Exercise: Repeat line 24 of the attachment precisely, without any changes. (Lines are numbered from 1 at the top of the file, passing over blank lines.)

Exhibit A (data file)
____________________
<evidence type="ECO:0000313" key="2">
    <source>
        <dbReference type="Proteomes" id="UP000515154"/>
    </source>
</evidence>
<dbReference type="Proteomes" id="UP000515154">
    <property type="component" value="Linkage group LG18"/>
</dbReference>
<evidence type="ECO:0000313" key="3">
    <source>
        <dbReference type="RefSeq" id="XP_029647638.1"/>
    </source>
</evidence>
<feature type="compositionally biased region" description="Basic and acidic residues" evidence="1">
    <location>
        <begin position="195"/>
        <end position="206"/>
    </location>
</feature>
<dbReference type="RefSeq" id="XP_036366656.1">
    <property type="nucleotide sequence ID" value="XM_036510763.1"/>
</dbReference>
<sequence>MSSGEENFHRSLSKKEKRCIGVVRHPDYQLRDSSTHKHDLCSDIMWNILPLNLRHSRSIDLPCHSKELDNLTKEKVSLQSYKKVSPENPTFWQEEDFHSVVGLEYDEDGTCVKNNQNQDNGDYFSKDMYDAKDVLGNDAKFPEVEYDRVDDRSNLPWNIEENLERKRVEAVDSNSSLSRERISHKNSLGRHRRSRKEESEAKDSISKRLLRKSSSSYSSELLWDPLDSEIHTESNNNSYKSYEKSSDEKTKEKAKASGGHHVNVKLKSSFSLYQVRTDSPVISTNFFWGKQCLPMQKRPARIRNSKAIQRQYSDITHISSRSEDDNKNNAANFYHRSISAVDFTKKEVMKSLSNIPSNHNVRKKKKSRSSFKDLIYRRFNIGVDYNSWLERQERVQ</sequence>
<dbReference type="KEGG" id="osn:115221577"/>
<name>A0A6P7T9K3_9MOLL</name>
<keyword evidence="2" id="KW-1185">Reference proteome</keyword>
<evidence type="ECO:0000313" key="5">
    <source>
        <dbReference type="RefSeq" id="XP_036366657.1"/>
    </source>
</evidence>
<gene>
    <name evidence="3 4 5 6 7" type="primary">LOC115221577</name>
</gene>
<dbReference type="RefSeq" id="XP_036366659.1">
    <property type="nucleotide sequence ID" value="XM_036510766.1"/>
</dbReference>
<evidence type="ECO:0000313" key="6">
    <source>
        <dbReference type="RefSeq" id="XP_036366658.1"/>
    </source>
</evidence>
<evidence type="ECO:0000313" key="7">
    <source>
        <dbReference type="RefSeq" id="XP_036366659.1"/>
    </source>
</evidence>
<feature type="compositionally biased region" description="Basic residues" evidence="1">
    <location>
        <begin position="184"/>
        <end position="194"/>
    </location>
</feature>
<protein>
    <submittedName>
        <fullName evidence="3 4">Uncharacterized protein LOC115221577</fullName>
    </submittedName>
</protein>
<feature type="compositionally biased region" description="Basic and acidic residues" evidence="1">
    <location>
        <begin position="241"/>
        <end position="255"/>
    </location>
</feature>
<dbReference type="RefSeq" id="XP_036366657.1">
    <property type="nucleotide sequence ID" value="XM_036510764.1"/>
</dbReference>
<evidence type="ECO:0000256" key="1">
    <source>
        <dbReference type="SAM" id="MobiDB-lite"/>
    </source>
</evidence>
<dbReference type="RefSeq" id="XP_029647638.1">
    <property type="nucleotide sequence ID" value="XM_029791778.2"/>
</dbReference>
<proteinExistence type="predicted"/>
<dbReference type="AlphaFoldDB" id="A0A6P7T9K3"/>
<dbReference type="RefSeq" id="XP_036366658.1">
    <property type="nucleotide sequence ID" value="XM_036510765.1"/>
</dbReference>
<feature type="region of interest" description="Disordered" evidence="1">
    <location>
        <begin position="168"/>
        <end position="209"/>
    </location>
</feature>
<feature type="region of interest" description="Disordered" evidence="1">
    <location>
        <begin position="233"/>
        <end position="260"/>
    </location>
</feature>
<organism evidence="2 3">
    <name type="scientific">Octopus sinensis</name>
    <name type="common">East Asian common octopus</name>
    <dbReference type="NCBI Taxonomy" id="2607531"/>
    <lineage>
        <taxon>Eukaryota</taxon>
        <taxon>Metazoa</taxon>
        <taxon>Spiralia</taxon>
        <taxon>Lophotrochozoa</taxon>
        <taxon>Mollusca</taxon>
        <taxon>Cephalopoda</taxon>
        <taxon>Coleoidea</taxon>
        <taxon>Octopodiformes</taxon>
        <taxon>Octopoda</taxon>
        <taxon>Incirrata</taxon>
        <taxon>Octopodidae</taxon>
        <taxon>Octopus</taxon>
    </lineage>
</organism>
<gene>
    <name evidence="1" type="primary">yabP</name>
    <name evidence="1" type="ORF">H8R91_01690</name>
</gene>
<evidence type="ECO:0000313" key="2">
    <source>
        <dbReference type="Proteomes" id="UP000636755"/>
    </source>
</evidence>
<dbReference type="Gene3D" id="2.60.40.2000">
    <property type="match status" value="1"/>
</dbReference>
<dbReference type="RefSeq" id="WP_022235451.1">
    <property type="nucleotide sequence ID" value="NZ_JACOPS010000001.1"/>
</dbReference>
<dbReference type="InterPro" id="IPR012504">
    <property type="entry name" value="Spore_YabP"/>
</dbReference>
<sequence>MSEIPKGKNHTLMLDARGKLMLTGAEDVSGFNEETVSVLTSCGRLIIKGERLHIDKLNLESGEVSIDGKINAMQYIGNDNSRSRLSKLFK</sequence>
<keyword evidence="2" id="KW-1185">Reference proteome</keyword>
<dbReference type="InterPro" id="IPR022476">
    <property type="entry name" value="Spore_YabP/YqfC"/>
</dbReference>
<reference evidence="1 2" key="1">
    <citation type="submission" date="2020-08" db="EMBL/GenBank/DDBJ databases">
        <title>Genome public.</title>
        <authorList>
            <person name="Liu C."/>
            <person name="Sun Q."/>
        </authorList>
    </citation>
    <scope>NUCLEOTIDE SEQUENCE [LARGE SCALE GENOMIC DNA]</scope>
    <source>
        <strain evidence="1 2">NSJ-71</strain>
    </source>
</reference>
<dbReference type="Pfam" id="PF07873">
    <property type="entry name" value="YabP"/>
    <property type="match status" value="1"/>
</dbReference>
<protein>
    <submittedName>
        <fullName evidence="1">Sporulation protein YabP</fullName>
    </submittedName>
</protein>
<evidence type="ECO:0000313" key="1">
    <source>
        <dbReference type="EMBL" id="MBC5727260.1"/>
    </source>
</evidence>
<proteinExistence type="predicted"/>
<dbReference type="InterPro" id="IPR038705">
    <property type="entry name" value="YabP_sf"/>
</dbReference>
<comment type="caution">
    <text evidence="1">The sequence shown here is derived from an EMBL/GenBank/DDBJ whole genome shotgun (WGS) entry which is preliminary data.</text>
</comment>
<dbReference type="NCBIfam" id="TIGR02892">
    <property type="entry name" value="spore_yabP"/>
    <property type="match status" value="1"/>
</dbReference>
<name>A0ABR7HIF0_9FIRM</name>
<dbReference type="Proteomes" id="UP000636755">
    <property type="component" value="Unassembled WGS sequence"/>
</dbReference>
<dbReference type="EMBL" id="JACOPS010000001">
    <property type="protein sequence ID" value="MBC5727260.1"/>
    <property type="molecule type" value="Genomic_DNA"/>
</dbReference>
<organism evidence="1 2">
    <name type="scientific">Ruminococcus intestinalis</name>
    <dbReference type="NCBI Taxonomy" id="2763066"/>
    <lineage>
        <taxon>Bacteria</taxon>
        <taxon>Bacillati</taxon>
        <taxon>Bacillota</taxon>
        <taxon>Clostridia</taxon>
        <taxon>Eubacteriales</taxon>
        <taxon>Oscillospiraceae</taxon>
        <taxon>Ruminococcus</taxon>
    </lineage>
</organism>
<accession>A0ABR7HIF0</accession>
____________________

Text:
<dbReference type="KEGG" id="osn:115221577"/>